This one’s from Insider Advantage, and it’s a poll of about 400 Iowans from yesterday.
Gingrich has plummeted. He’s in fourth place again. Ron Paul looks like he’s going to win Iowa, with Mitt Romney second.
And Rick Perry third.
It’s not a big sample, so before we draw too many ironclad conclusions from this thing we probably ought to see a few more polls.
That said, when you’ve got five candidates pulling double-figure vote totals you’ve got yourself a wide open race.
And it does begin to look like Perry has a path to the nomination.
If he can get ahead of Michele Bachmann in Iowa, Bachmann is finished. Where does Bachmann’s vote go? She doesn’t command much more than five percent or so, but even if Bachmann does what some people say she’s going to do and backs Romney one would imagine that vote wouldn’t follow her. That means some to Gingrich and some to Perry.
Ditto for Santorum, whose campaign just isn’t taking off and probably can’t survive past Iowa if he’s not able to perform better than this poll shows – and unless Bachmann withdraws and folds her campaign into Santorum’s, which isn’t likely – he doesn’t have a path to the nomination. Santorum’s voters are mostly social conservatives with some mainstream conservatives thrown in. Between Perry, Romney, Gingrich and Paul you’d figure Perry would pick up more of Santorum’s people.
Huntsman isn’t going anywhere, at least not until after New Hampshire and since it looks like he’ll be in the top three there and he’s got more personal money than Croesus one can expect him to stick around. Huntsman’s record isn’t dissimilar to Perry’s, though his campaign and his rhetoric sounds more like Romney’s. For now, he would probably pull support from Romney.
Ron Paul will hang in this race for a while, but he’s going to perform below polls in New Hampshire, South Carolina and Florida and after those are over he’s likely to fade from the scene. Paul’s voters aren’t Republican voters; they’re Ron Paul voters. When he’s not in the race they no longer really count.
And then there’s Gingrich. Gingrich has raised a lot more money of late, and that could well help him sustain his campaign. But if he polls below Perry in Iowa, it’s a decent bet that voters in South Carolina and Florida, where he looks strongest, might start looking around.
The point being that there’s a great deal of non-Romney vote out there, and whoever is able to consolidate it will win the nomination. Of course, whoever the non-Romney candidate is can count on a daily “vetting” from the establishment media – both left and right – in a concerted effort to produce Romney as the GOP nominee because the non-Romney candidate isn’t electable and Romney is.
Never mind that Romney has been running for office for 17 years and has won precisely one election in that time period. He’s electable.
The GOP electorate, who will vote for Romney if it has to, generally speaking would prefer not to. It doesn’t like Romney, because it sees him as a guy who will say anything to get elected and who has excuses rather than accomplishments arising from the four years he did spend in elected office. It has no idea what his core convictions are and it has a very hazy view of what a Romney presidency would look like other than it would beat another term of Obama – just about anything would, after all.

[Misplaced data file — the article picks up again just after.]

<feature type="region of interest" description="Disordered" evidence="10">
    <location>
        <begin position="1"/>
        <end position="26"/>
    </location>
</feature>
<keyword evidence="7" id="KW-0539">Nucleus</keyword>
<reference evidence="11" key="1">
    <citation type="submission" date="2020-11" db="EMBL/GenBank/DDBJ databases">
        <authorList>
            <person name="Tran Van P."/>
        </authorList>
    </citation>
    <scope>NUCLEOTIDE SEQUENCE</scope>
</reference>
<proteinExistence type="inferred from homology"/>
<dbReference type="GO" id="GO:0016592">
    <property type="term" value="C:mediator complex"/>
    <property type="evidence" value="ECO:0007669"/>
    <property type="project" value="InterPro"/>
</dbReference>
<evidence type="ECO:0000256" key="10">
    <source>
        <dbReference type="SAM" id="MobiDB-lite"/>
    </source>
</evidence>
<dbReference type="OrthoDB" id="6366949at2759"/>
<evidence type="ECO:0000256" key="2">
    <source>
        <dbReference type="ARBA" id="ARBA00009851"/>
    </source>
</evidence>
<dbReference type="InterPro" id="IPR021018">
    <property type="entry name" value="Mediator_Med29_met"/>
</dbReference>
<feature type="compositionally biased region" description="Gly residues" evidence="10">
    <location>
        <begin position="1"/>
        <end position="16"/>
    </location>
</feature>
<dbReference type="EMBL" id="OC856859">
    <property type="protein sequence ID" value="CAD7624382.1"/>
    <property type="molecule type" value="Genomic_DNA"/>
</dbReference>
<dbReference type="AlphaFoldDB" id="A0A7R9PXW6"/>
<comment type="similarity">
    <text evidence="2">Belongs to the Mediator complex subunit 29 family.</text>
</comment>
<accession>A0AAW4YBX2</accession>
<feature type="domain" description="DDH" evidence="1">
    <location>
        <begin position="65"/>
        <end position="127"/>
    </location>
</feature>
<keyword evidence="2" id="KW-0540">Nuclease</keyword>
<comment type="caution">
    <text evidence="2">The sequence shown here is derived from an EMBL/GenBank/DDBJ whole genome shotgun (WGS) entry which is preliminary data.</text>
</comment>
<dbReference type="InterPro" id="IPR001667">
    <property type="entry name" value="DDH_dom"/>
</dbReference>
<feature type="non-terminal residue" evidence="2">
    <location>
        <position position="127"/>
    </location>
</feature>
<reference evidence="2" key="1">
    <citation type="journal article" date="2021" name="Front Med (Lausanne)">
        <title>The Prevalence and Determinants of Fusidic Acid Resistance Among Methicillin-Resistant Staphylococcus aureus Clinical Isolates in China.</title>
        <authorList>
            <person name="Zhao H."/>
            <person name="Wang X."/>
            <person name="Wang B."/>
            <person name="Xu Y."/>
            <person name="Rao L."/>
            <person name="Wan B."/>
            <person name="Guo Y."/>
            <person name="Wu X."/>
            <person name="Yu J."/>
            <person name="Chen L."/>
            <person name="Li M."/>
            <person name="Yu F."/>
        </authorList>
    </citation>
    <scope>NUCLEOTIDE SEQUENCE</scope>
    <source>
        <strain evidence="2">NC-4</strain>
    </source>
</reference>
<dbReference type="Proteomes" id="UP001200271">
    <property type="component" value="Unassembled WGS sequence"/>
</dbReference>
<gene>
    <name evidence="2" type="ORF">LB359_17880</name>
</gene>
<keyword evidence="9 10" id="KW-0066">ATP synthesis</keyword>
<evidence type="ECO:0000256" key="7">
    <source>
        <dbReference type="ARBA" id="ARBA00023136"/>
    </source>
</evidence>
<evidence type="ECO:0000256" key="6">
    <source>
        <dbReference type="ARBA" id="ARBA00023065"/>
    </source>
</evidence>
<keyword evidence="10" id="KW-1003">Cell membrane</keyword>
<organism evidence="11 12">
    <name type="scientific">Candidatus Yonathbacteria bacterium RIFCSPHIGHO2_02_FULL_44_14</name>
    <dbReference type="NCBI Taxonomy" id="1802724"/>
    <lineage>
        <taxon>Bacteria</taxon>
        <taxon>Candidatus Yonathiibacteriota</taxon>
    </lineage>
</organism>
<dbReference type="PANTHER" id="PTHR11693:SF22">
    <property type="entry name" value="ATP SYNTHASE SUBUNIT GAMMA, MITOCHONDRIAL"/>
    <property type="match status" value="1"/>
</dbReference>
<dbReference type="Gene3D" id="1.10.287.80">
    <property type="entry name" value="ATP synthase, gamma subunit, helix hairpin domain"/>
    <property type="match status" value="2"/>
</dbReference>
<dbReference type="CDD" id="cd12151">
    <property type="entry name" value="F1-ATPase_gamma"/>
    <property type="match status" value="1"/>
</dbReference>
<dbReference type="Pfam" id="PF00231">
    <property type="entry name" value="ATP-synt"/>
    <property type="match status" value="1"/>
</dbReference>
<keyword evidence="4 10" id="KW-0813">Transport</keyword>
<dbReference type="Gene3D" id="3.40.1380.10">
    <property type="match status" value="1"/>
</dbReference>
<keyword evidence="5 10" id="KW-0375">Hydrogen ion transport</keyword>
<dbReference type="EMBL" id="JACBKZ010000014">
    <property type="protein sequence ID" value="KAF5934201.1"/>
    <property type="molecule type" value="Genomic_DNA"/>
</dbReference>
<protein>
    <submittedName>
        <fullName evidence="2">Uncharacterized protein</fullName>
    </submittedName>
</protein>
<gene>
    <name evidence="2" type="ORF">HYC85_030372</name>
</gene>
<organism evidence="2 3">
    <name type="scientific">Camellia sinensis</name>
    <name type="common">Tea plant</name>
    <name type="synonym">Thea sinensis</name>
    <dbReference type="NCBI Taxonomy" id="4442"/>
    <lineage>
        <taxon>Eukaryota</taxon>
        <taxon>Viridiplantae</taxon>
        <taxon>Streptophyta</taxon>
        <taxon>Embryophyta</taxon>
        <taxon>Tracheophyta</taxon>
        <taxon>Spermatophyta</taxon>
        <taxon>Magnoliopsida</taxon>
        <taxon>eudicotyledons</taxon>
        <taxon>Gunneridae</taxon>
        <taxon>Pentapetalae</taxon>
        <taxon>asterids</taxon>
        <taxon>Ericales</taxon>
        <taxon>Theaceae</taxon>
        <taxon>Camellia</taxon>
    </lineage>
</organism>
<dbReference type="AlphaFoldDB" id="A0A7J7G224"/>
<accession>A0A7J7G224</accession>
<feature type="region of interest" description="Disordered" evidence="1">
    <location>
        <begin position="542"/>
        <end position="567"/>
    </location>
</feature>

So there’s a good 60 percent of the GOP electorate out there. And if the minor candidates melt away, and if Gingrich’s slide continues, then the long-awaited Perry comeback opportunity could come to fruition. At 15 percent this is the best he’s looked in the polls, so there’s a trend potentially building.
Today’s endorsement from many of the key contributors at RedState might help the Perry effort. He’s making some web ads that look pretty good, though that 42-city, 14-day bus tour of Iowa he’s currently on – complete with Bobby Jindal doing some stumping for him – will probably do him more good.
What else might help Perry is this news about how he had back surgery right before he started doing the debates and the fact he was in pain a lot during September, when he tanked that lead he had upon entering the race…
“If there’s one thing I could have changed in my campaign I would have moved that surgery I had the first of July back to January,” Perry said Tuesday on Sean Hannity’s radio program. “I didn’t realize it was going to have as big an impact and frankly I didn’t know the impact it was having on me from the standpoint of just being fatigued and it showed up in the first few debates.”
That might be an excuse, but he’s definitely been improving in his debate performances the last couple of times out and it did appear during the worst of the bad debate outings that Perry especially fell off badly toward the end. Standing up at a podium for over an hour at night after you’ve been on your feet all day when you’re still recovering from an advanced spinal fusion using adult stem cells might understandably make you come off a little less impressively than you’d hope.
Again, this is all tremendously subjective conjecture right now.
But if Gingrich’s numbers are tanking, it doesn’t mean Romney benefits. Romney can’t get above 25 percent, and that 25 percent figure starts looking a lot worse when the race only has 3-5 candidates in it than it does when there are eight. This thing might just fall to Perry after all.